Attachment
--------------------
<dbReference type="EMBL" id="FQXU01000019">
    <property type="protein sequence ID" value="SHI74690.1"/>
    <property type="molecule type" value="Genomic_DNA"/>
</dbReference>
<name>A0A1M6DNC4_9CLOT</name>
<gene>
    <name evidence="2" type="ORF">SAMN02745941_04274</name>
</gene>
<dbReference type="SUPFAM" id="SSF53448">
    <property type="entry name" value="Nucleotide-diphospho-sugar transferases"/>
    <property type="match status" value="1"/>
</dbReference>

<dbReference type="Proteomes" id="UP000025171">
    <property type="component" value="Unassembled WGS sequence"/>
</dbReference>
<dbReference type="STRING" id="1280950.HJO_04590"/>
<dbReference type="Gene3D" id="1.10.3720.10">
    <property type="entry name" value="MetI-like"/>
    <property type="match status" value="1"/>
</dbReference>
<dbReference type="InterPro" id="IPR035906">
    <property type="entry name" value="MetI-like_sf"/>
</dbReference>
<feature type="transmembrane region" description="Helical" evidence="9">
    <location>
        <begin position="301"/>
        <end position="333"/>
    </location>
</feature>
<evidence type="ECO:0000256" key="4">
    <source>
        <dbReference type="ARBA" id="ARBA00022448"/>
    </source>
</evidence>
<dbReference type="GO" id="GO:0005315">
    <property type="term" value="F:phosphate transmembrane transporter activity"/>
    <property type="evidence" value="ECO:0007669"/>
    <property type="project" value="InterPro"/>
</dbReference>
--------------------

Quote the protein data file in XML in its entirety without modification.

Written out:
<dbReference type="EMBL" id="FQXU01000019">
    <property type="protein sequence ID" value="SHI74690.1"/>
    <property type="molecule type" value="Genomic_DNA"/>
</dbReference>
<name>A0A1M6DNC4_9CLOT</name>
<gene>
    <name evidence="2" type="ORF">SAMN02745941_04274</name>
</gene>
<dbReference type="SUPFAM" id="SSF53448">
    <property type="entry name" value="Nucleotide-diphospho-sugar transferases"/>
    <property type="match status" value="1"/>
</dbReference>

<dbReference type="Proteomes" id="UP000025171">
    <property type="component" value="Unassembled WGS sequence"/>
</dbReference>
<dbReference type="STRING" id="1280950.HJO_04590"/>
<dbReference type="Gene3D" id="1.10.3720.10">
    <property type="entry name" value="MetI-like"/>
    <property type="match status" value="1"/>
</dbReference>
<dbReference type="InterPro" id="IPR035906">
    <property type="entry name" value="MetI-like_sf"/>
</dbReference>
<feature type="transmembrane region" description="Helical" evidence="9">
    <location>
        <begin position="301"/>
        <end position="333"/>
    </location>
</feature>
<evidence type="ECO:0000256" key="4">
    <source>
        <dbReference type="ARBA" id="ARBA00022448"/>
    </source>
</evidence>
<dbReference type="GO" id="GO:0005315">
    <property type="term" value="F:phosphate transmembrane transporter activity"/>
    <property type="evidence" value="ECO:0007669"/>
    <property type="project" value="InterPro"/>
</dbReference>